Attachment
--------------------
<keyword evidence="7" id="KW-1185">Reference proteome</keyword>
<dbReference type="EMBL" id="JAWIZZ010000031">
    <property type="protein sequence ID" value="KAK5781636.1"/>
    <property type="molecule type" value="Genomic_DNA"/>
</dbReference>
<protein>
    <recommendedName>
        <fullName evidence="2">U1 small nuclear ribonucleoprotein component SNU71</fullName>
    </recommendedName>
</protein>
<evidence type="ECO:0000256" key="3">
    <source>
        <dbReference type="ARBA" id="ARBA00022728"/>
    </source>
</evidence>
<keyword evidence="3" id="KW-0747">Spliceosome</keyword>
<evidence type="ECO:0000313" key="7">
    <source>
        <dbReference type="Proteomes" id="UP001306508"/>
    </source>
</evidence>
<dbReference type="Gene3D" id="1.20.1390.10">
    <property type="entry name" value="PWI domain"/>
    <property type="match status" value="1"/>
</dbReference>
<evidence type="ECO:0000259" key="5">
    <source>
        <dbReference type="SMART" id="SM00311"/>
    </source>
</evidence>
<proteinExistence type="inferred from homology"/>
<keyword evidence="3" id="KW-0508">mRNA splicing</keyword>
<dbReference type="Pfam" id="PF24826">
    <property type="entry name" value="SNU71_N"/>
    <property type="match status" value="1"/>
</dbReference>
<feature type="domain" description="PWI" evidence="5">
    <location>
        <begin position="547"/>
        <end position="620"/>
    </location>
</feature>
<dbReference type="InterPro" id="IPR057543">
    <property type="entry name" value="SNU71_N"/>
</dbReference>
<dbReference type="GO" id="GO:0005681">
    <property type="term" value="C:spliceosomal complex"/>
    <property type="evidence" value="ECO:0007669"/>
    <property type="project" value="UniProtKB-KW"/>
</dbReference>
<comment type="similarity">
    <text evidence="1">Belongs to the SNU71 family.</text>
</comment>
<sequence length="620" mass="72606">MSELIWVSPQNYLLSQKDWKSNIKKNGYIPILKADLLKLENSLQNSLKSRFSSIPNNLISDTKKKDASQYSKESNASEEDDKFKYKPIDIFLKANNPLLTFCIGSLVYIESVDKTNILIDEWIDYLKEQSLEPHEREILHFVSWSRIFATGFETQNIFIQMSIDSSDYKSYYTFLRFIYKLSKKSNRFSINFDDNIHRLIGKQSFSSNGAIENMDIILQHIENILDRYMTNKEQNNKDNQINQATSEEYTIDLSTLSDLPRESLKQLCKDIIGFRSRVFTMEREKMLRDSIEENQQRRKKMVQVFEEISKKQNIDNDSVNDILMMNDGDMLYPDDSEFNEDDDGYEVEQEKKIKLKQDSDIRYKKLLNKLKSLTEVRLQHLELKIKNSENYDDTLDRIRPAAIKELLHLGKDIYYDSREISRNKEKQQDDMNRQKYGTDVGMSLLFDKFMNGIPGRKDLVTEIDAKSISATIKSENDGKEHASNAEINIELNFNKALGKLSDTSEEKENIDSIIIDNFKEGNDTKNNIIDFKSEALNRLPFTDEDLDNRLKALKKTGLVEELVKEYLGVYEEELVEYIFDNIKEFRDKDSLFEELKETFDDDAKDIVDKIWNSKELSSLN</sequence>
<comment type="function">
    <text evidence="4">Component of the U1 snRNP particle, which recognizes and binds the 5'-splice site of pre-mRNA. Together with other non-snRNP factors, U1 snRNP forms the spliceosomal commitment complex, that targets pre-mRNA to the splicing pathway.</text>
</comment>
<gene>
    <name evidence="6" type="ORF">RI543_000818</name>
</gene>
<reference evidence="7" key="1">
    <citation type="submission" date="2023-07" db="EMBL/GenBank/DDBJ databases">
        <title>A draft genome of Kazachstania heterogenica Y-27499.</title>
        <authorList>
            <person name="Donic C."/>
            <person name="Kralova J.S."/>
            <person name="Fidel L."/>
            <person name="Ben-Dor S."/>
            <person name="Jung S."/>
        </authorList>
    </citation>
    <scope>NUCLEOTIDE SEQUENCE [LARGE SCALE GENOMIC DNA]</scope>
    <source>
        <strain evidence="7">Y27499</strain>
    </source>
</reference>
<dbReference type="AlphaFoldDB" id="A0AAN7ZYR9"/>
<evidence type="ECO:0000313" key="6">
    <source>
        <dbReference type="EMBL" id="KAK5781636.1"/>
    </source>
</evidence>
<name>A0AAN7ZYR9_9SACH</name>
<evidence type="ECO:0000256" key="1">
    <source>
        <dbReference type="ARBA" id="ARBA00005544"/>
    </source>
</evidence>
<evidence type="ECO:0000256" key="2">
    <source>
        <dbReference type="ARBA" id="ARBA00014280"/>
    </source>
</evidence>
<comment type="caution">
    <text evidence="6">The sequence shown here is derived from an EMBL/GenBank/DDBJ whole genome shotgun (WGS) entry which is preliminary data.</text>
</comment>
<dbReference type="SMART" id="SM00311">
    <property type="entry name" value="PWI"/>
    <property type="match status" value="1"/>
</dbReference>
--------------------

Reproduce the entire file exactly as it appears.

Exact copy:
<keyword evidence="7" id="KW-1185">Reference proteome</keyword>
<dbReference type="EMBL" id="JAWIZZ010000031">
    <property type="protein sequence ID" value="KAK5781636.1"/>
    <property type="molecule type" value="Genomic_DNA"/>
</dbReference>
<protein>
    <recommendedName>
        <fullName evidence="2">U1 small nuclear ribonucleoprotein component SNU71</fullName>
    </recommendedName>
</protein>
<evidence type="ECO:0000256" key="3">
    <source>
        <dbReference type="ARBA" id="ARBA00022728"/>
    </source>
</evidence>
<keyword evidence="3" id="KW-0747">Spliceosome</keyword>
<evidence type="ECO:0000313" key="7">
    <source>
        <dbReference type="Proteomes" id="UP001306508"/>
    </source>
</evidence>
<dbReference type="Gene3D" id="1.20.1390.10">
    <property type="entry name" value="PWI domain"/>
    <property type="match status" value="1"/>
</dbReference>
<evidence type="ECO:0000259" key="5">
    <source>
        <dbReference type="SMART" id="SM00311"/>
    </source>
</evidence>
<proteinExistence type="inferred from homology"/>
<keyword evidence="3" id="KW-0508">mRNA splicing</keyword>
<dbReference type="Pfam" id="PF24826">
    <property type="entry name" value="SNU71_N"/>
    <property type="match status" value="1"/>
</dbReference>
<feature type="domain" description="PWI" evidence="5">
    <location>
        <begin position="547"/>
        <end position="620"/>
    </location>
</feature>
<dbReference type="InterPro" id="IPR057543">
    <property type="entry name" value="SNU71_N"/>
</dbReference>
<dbReference type="GO" id="GO:0005681">
    <property type="term" value="C:spliceosomal complex"/>
    <property type="evidence" value="ECO:0007669"/>
    <property type="project" value="UniProtKB-KW"/>
</dbReference>
<comment type="similarity">
    <text evidence="1">Belongs to the SNU71 family.</text>
</comment>
<sequence length="620" mass="72606">MSELIWVSPQNYLLSQKDWKSNIKKNGYIPILKADLLKLENSLQNSLKSRFSSIPNNLISDTKKKDASQYSKESNASEEDDKFKYKPIDIFLKANNPLLTFCIGSLVYIESVDKTNILIDEWIDYLKEQSLEPHEREILHFVSWSRIFATGFETQNIFIQMSIDSSDYKSYYTFLRFIYKLSKKSNRFSINFDDNIHRLIGKQSFSSNGAIENMDIILQHIENILDRYMTNKEQNNKDNQINQATSEEYTIDLSTLSDLPRESLKQLCKDIIGFRSRVFTMEREKMLRDSIEENQQRRKKMVQVFEEISKKQNIDNDSVNDILMMNDGDMLYPDDSEFNEDDDGYEVEQEKKIKLKQDSDIRYKKLLNKLKSLTEVRLQHLELKIKNSENYDDTLDRIRPAAIKELLHLGKDIYYDSREISRNKEKQQDDMNRQKYGTDVGMSLLFDKFMNGIPGRKDLVTEIDAKSISATIKSENDGKEHASNAEINIELNFNKALGKLSDTSEEKENIDSIIIDNFKEGNDTKNNIIDFKSEALNRLPFTDEDLDNRLKALKKTGLVEELVKEYLGVYEEELVEYIFDNIKEFRDKDSLFEELKETFDDDAKDIVDKIWNSKELSSLN</sequence>
<comment type="function">
    <text evidence="4">Component of the U1 snRNP particle, which recognizes and binds the 5'-splice site of pre-mRNA. Together with other non-snRNP factors, U1 snRNP forms the spliceosomal commitment complex, that targets pre-mRNA to the splicing pathway.</text>
</comment>
<gene>
    <name evidence="6" type="ORF">RI543_000818</name>
</gene>
<reference evidence="7" key="1">
    <citation type="submission" date="2023-07" db="EMBL/GenBank/DDBJ databases">
        <title>A draft genome of Kazachstania heterogenica Y-27499.</title>
        <authorList>
            <person name="Donic C."/>
            <person name="Kralova J.S."/>
            <person name="Fidel L."/>
            <person name="Ben-Dor S."/>
            <person name="Jung S."/>
        </authorList>
    </citation>
    <scope>NUCLEOTIDE SEQUENCE [LARGE SCALE GENOMIC DNA]</scope>
    <source>
        <strain evidence="7">Y27499</strain>
    </source>
</reference>
<dbReference type="AlphaFoldDB" id="A0AAN7ZYR9"/>
<evidence type="ECO:0000313" key="6">
    <source>
        <dbReference type="EMBL" id="KAK5781636.1"/>
    </source>
</evidence>
<name>A0AAN7ZYR9_9SACH</name>
<evidence type="ECO:0000256" key="1">
    <source>
        <dbReference type="ARBA" id="ARBA00005544"/>
    </source>
</evidence>
<evidence type="ECO:0000256" key="2">
    <source>
        <dbReference type="ARBA" id="ARBA00014280"/>
    </source>
</evidence>
<comment type="caution">
    <text evidence="6">The sequence shown here is derived from an EMBL/GenBank/DDBJ whole genome shotgun (WGS) entry which is preliminary data.</text>
</comment>
<dbReference type="SMART" id="SM00311">
    <property type="entry name" value="PWI"/>
    <property type="match status" value="1"/>
</dbReference>